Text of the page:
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What to do with the (temporary) heroes?

June 29, 2014

A few days ago, a few questions were posed for all concerned in the issues of eastern Ukraine:

“Questions now for The Kremlin is what to do with the most extreme swivel-eyed Russian nationalists who are expecting the collection of more “Russian lands” and the ideological consolidation of the “Russian World”, when the Kremlin definition of Russian nationalism is unbending and unquestioned support for The State regardless of its decisions? How to deescalate such people without them feeling betrayed and/or used when The Donbas and Luhansk remain part of Ukraine and they return to Russia? These two very different versions of Russian nationalism will need to be reconciled somehow if The Kremlin wants to be sure such people do not turn their attention toward it.”

Perhaps the answers to that are now about to become clear.

The “Novorussia” Ideologue-in-Chief sacked from his role as Professor of Sociology at Moscow State University.

Somewhat earlier than expected perhaps – but ultimately expected nonetheless, when Professor Dugin’s nationalist ideology is certainly not the State nationalism as desired or interpreted by The Kremlin per the quote above.  Professor Dugin claiming directly that his removal from his post being directly linked to his support for Novoriussia.

Anybody who has read Professor Dugin’s “Fourth Political Theory” may possibly consider his removal apt reward for having wasted hours of their life in reading it.

Anyway, in removing Professor Dugin, does this perhaps infer a Kremlin move to dampen/fade out the “Novorussia” ideology across the Russian MSM?  If so, how to combat the army of followers that People like Professor Dugin have on the social media networks and prevent the continued publication of far right nationalist printed material that Professor Dugin has been involved with since early 1990?

How to make him fade away if that is now the Kremlin course?  Having used the Russian nationalists for Kremlin ends, how to put the gene – particularly the well known leaders of such an ideology back into the bottle?

By logical extension, the same question arises with regard to what to do with other Russian citizens raised to “hero” status by the Russian media during the on-going conflict in eastern Ukraine.

What to do with Igor Girkin/Strelkov, Igor Bezler or Alexander Borodai, to name but a few Russian citizens that have self-declared themselves into prominence in eastern Ukraine, ably supported and projected to “hero” status by the Russian media?

Decisions within The Kremlin need be made swiftly this weekend as it seems clear neither the USA, the EU and its Member States, nor President Poroshenko, are likely to hold off on action over eastern Ukraine with effect from Monday 30th.

If The Kremlin decision is to secure its borders to stop the flow of fighters and weaponry entering Ukraine to avoid further sanctions, it does so knowing that the fighting paramilitary elements in Ukraine will not last long.  Some will die there, others will be captured and jailed, and yet more will make it back to Russia having fought on for a while longer before eventually leaving.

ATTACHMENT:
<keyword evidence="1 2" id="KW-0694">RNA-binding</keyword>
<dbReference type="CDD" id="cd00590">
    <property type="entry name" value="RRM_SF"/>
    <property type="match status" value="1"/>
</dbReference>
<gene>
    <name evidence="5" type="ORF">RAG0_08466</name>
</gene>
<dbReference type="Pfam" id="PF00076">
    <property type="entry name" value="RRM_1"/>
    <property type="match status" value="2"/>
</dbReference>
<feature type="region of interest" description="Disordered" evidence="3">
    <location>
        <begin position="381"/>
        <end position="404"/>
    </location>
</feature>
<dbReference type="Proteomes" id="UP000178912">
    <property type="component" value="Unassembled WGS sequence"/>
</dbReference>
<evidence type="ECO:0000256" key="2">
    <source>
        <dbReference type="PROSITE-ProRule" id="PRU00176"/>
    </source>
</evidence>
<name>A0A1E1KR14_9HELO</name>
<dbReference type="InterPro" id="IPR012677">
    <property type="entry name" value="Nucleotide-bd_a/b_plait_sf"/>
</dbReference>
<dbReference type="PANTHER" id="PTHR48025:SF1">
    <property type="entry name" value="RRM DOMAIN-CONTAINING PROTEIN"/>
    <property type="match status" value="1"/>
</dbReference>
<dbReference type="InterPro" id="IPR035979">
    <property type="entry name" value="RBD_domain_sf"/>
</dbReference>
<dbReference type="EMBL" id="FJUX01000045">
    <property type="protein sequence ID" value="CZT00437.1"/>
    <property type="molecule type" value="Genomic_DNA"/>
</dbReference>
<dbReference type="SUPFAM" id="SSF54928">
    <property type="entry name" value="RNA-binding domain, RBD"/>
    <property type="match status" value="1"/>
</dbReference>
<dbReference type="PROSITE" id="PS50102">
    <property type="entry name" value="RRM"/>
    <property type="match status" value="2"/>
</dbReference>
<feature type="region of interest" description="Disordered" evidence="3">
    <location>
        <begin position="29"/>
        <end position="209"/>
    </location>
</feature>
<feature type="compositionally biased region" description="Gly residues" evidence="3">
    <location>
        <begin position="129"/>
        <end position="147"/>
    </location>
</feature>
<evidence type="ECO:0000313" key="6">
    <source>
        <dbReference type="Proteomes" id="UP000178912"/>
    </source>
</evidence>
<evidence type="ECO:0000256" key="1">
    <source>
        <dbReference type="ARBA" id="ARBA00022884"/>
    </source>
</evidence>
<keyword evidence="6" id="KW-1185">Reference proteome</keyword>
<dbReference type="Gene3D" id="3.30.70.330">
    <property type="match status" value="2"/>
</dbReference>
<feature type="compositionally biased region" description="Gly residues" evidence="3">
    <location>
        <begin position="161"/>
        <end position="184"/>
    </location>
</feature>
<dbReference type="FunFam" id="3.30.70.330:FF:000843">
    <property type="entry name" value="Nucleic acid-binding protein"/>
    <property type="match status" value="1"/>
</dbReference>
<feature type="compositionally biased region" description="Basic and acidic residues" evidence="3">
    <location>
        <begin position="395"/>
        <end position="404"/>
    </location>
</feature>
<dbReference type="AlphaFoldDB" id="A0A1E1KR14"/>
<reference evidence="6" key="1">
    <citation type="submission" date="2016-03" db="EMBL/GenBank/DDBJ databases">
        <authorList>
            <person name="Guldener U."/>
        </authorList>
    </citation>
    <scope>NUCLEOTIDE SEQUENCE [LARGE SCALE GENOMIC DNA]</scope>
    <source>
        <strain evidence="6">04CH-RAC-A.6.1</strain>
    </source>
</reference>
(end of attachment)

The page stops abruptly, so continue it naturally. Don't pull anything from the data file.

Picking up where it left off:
If they are not killed or captured in Ukraine over the coming weeks, when they return to Russia, they will return as (temporarily) high profile nationalist heroes – unless they are swiftly recast by the Russian media into far lesser beings prior to their return in an effort to dull their attractiveness to those at the extremes.

Perhaps they will not return.  Perhaps The Kremlin may decide it better they do not return.  The return of well known nationalist leaders, popular enough to challenge The Kremlin narrative and definition of “nationalism” as well as the official approved version of events in eastern Ukraine may be quite problematic.

Those returning will be well armed.  Some will not be mercenaries or criminals fighting for money.  Some will be genuine, extreme, nationalists who will eventually realise they have been used by The Kremlin in eastern Ukraine.  Should they return and have well known leaders from the same fight to rally around, this clearly creates a problem for The Kremlin.

What to do when the Kremlin doesn’t need these heroes any more – or their very different nationalist ideology to the one that is desired?

Few will notice any sweeping up of the “troops” when they return to Russia – but what is the best solution regarding these high profile Russian citizens for The Kremlin?

Buy their silence and/or obedience?  Jail them for one reason or another to take them out of circulation?  Insure they do not return, nipping a potential problem in the bud on Ukrainian soil?  Allow their return but cut them off from MSM coverage and propel them back to the fringes of social media from whence they came – hoping that the cannot rally the like-minded around them?  Can they be effectively and efficiently “mothballed” pending other such adventures in Ukraine or elsewhere?

Is the removal of Professor Dugin from his post the beginning of a shift away – publicly at least – from the concept of Novorussia by The Kremlin?  Do Messrs Girkin/Strelkov,  Bezler and Alexander Borodai need to take heed?

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